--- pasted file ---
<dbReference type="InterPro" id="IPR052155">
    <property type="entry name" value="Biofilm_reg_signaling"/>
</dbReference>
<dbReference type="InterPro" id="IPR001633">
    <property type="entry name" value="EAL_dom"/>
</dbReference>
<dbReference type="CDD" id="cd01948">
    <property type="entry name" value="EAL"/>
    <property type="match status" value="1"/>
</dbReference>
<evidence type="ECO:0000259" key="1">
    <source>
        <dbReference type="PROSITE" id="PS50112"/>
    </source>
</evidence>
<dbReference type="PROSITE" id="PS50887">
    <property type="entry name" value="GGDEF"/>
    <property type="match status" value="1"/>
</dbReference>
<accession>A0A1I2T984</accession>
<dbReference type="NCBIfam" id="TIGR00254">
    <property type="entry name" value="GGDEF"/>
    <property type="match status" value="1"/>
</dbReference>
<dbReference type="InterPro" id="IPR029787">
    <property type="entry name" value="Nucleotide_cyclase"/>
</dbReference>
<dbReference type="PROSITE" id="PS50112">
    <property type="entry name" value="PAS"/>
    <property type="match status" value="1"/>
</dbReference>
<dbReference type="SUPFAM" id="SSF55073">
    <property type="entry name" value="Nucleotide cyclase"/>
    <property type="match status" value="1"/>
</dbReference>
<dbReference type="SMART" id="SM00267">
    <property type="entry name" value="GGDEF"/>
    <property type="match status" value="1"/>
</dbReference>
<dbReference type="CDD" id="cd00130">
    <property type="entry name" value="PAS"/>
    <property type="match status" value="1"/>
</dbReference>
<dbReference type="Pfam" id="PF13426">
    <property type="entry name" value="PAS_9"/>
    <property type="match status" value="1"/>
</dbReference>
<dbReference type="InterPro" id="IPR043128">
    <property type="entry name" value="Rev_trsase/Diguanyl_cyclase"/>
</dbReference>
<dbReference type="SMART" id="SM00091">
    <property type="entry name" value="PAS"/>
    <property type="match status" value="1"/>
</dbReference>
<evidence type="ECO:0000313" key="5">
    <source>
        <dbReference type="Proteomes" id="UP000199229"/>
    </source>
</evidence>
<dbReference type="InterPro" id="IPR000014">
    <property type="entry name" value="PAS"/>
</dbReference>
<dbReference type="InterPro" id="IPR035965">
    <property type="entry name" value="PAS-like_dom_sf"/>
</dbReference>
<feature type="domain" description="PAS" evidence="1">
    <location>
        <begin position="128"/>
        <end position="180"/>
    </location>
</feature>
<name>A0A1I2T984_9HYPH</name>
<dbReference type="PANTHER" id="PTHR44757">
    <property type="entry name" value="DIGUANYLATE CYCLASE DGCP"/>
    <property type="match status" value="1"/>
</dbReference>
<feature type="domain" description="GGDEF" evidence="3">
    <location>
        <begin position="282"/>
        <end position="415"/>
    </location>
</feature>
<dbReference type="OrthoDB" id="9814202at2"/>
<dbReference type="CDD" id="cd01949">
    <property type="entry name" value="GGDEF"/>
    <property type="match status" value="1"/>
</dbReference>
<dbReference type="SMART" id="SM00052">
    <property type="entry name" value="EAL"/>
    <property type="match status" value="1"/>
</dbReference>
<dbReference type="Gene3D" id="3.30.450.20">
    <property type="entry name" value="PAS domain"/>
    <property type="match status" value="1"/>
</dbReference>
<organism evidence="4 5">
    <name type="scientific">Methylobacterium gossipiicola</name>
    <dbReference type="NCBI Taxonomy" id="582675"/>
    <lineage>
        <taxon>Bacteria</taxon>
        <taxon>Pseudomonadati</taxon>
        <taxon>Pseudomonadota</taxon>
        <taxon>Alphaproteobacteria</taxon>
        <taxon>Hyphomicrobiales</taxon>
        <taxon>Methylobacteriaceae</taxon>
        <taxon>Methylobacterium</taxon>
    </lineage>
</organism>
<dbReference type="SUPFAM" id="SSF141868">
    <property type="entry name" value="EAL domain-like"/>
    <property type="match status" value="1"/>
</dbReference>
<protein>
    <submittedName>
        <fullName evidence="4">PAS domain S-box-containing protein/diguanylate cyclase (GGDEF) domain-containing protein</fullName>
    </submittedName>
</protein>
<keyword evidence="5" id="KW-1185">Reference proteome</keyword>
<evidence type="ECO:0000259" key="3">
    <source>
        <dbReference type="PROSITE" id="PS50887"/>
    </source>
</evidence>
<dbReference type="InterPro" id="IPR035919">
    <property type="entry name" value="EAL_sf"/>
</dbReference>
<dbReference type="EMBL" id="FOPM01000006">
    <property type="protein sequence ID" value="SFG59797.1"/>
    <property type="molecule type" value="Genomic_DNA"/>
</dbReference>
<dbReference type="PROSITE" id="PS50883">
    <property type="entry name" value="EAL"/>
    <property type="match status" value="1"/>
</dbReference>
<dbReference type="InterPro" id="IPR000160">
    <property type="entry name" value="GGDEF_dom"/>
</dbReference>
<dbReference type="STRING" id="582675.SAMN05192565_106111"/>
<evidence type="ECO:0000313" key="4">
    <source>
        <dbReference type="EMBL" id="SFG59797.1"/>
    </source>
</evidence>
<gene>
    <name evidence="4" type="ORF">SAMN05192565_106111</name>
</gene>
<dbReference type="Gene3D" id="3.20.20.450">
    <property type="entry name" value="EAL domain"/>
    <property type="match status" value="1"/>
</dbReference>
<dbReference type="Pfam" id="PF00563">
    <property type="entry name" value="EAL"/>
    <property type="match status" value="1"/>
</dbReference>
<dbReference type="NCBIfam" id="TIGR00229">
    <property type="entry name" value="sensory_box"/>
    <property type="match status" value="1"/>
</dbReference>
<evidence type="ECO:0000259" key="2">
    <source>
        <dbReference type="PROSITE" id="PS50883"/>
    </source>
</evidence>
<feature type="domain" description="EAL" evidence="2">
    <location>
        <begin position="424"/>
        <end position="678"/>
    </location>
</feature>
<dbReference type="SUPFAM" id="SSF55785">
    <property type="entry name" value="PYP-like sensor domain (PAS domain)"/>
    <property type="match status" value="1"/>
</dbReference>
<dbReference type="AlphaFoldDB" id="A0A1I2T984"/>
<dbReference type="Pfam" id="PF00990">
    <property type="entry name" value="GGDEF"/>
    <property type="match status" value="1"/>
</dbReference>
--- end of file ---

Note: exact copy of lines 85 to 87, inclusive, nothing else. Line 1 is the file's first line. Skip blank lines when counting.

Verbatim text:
    <property type="entry name" value="GGDEF"/>
    <property type="match status" value="1"/>
</dbReference>